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A cultural walk around any city will guide you toward that city’s major historical landmarks and art institutions.
And while Antwerp in Belgium has plenty of those – MAS (Museum aan de Stroom, above), the Rubenshuis, the Cathedral of Our Lady, and the Museum of Fine Arts, to name a few – we’d like to turn our focus on the smaller-scale contemporary culture must-sees the Flemish city has to offer.
What started as a single-room contemporary art gallery in Antwerp’s hip Zuid neighbourhood about twenty years ago, grew into a gallery of European renown, representing such artists as Kati Heck, Franz West, Jonathan Meese and Rinus Van De Velde.
Soon enough, Tim Van Laere was in need of a larger space, but he patiently waited until the time was right to design and build a new free-standing gallery that would fully reflect what he stood for. In 2019, he opened a minimal building designed by Office KGDVS in Antwerp’s recently developed Nieuw Zuid neighbourhood. Conceived as a collection of 5 concrete blocks of different sizes, it’s located near the river Scheldt.
Apart from gallery spaces, the new Tim Van Laere Gallery also comprises a sculpture garden and a roof terrace. It’s a totally different experience from visiting the former townhouse gallery in a built-up, residential area. Here, a kind of future Antwerp can be glimpsed: sustainable, low-impact, spacious and meaningful.
Hidden in a small street in Antwerp’s historical centre, where a convent used to be, gallerist Veerle Wenes founded a design gallery that’s known for exploring the fusion between art, design and architecture.
Through architecture, Wenes has transformed the old building - which also includes a listed chapel – through the use of white walls and staircases opening up to various volumes, without completely erasing the structure’s history.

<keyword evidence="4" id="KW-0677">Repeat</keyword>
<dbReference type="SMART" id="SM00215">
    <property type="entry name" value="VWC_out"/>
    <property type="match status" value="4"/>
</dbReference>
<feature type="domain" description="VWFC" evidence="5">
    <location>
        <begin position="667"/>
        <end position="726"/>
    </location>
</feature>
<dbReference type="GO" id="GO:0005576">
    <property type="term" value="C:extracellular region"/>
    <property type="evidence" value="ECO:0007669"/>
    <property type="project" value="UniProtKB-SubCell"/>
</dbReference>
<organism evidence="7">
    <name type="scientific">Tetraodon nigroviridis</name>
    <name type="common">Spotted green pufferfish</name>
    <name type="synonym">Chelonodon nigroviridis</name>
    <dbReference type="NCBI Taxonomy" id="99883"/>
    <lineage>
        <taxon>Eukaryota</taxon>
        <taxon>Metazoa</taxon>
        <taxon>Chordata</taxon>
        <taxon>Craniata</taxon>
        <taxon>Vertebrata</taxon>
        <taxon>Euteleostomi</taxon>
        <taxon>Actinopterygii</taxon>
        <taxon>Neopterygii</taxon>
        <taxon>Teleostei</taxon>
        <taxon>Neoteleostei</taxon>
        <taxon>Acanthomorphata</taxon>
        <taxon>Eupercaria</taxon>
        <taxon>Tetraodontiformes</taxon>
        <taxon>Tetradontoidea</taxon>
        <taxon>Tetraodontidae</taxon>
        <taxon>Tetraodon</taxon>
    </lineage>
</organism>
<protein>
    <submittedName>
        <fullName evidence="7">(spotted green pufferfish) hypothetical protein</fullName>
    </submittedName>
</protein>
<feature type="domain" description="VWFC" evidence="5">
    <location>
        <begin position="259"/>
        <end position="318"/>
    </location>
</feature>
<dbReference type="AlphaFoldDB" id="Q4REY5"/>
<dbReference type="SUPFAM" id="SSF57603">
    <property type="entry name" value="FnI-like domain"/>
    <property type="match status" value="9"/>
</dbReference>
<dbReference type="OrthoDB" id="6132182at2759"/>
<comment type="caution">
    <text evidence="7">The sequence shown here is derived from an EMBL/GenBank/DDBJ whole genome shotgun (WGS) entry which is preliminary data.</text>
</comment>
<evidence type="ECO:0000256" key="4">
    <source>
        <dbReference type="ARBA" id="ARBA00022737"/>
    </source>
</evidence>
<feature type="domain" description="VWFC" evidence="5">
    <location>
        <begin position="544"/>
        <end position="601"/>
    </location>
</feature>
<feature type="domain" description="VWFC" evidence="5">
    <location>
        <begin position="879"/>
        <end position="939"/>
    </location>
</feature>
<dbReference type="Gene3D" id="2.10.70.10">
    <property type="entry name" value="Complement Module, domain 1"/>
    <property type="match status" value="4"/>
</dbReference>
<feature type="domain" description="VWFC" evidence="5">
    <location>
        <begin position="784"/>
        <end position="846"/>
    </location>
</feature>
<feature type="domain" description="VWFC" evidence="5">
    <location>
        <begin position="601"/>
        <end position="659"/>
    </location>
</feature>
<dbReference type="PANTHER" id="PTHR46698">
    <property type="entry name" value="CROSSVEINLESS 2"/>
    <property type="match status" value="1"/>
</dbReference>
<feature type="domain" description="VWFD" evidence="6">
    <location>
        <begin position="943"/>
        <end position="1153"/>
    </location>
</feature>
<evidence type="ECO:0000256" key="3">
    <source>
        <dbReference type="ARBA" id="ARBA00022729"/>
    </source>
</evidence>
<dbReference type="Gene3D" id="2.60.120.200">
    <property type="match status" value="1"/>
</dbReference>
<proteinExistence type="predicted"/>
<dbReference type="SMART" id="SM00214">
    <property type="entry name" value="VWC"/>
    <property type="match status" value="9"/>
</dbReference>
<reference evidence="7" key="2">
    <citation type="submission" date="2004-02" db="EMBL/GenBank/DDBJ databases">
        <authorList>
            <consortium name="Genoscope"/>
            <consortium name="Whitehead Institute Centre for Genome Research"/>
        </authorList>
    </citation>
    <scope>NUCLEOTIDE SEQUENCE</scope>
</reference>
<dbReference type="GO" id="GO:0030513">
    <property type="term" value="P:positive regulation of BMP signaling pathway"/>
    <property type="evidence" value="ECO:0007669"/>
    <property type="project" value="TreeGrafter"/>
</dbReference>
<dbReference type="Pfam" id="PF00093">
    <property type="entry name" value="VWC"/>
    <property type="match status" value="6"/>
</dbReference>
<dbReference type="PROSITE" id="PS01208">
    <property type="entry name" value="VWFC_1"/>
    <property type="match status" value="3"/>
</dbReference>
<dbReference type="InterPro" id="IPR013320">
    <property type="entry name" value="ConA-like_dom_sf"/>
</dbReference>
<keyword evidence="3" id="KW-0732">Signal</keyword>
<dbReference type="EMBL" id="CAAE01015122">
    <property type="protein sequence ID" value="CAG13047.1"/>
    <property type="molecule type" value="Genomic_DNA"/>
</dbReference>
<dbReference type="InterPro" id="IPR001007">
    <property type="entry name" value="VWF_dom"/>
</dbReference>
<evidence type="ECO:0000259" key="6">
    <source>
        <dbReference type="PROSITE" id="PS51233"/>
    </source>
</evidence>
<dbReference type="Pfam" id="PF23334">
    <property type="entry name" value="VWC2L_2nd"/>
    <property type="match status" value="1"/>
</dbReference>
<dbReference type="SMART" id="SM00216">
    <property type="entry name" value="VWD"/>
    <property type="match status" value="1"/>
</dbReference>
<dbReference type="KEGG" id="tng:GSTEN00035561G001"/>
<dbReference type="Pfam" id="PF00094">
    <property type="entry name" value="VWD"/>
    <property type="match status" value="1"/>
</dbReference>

She also resides there, masterfully merging the great design she champions with her own life, displaying its practical uses. From the colourful Muller Van Severen chairs to Scholten & Baijings homeware and Octave Vandeweghe’s faceted tools referencing prehistoric objects, this is a place were any aesthetics obsessive will find interior design gratification.
If you exit Antwerp southward, via the expressway, a large modernist building looms large: deSingel, an arts site for international theatre, dance, music and architecture designed by the renowned Antwerp-born architect Léon Stynen.
Here, the four art disciplines have cohabited in harmony since 1980. In 2007, the architecture was expanded by Stéphane Beel. Now comprising a mid-sized concert hall, a large hall for theatre and dance, an exhibition space, a music studio and a theatre studio, deSingel is an example of how a building evolves along with the city’s cultural scene’s needs, without losing track of its programmatic aesthetics.
In a park of over 600 years old, Antwerp boasts an open-air sculpture museum that features site-specific contemporary works by Robbrecht & Daem, Ai Weiwei, and Richard Deacon, as well as works of sculpture spanning a century.
It became an art institution only under mayor Lode Craeybeckx, who, in 1950 decided to turn the public park into a permanent open-air museum for sculpture.
Some works are in the permanent collection, some are part of temporary exhibitions – the program changes often – but the strength of the Museum lies in the soothing greenery that stimulates contemplation.
But there’s more to it, too. In this sculpture park, one is allowed to organize a picnic, play badminton, walk one’s dog or make a snowman. This mix of old and new, of art and life, reflects the dynamism of Antwerp as a city with superior quality of life, and a breath of cultural goings-on to discover.
The fabulous boutique Hotel Julien, with its mansion-house pedigree in the heartlands of old-town Antwerp, is a self-confessed curator of the arts, designer pieces, antiques and mid-century furnishings, which adorn the handsome salons and rooms in comfy elegance.